I found a Montessori (not saying Montessori is the only place or whatever; I just found an especially good one) with a great toddler and casa programme. I'm quite happy calling it a school because they do have -- through concrete play and activities -- an idea of what they are leading towards in terms of curriculum. Curriculum isn't something that they just have to do to be licensed; it's at every level from kid-sized sinks and toilets to shelves.

At the toddler age, for example, they have lots of really fun activities to help develop the hand muscles for more fine motor movements like writing later. Was I obsessed that my child learn to write early? No. But the activities were fun /and/ it helped. That's so cool. I would never have thought of letting my son prick paper with a relatively sharp object but oh he LOVED it.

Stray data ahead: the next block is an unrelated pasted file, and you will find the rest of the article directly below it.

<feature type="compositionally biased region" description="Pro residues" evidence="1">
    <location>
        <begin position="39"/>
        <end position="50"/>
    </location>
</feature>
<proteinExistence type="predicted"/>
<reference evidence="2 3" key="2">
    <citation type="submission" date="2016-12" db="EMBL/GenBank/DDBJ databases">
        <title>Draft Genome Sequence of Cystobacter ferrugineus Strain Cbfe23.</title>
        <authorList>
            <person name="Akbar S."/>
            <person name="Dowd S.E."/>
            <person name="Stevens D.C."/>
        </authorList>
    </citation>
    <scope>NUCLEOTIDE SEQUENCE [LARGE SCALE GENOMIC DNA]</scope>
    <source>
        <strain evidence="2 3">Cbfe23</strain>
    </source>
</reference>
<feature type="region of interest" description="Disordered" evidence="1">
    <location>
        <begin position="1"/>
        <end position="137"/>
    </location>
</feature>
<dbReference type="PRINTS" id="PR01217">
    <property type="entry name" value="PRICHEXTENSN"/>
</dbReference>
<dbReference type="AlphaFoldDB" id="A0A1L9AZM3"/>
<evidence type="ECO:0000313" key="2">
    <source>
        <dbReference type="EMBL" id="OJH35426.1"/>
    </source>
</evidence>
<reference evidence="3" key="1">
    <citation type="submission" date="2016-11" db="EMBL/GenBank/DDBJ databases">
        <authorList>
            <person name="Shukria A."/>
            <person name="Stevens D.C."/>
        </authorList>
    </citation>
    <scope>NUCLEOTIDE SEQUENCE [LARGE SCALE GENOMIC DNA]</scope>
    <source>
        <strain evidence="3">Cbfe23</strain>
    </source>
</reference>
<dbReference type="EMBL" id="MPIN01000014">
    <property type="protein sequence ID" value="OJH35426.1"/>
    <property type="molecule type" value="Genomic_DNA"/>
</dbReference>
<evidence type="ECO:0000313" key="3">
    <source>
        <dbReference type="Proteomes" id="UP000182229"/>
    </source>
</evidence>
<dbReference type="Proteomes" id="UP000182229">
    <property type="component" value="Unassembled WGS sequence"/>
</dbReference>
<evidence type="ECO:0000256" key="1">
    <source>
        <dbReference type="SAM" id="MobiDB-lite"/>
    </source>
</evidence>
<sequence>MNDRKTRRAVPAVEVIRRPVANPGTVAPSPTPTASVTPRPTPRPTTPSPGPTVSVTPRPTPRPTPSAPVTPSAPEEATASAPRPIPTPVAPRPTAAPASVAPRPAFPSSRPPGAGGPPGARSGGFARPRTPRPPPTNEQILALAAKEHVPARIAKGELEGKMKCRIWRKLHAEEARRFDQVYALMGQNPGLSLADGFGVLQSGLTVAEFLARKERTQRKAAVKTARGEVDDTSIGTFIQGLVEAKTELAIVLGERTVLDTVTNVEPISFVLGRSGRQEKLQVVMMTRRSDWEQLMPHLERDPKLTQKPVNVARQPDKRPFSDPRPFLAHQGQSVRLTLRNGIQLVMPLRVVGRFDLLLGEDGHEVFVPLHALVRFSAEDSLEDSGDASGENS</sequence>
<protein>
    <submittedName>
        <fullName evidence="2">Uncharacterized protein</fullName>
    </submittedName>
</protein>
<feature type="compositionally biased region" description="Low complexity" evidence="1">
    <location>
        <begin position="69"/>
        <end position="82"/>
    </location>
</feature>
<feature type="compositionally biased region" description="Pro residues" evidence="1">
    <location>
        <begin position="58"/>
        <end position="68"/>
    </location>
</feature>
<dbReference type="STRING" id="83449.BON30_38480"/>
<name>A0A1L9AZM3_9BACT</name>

It's not for every child I'm sure but for my son it really has enriched his life and really informed my parenting. At home he was also learning and growing but as one person, I only had one person's set of ideas for things to do. With our preschool he got to do things I wouldn't do, and loves them. And I got to learn about what turns my kid on.

So I don't see the issue. If it's not something you feel is right for your kid, that's absolutely fine with me.

Having seen the excitement and the joy of the other kids and the loving care of the teachers...if I were home and I could afford it, I'd do it all over again. It's just such a bonus in - warm, social fun.

No one has to feel sorry that anyone marketed to me or my child. We didn't put him in his Montessori so he'll go to a great college or because we 'should'; we picked it because it is a lovely place to spend his time learning in a slightly more organized, social way than we can provide at home.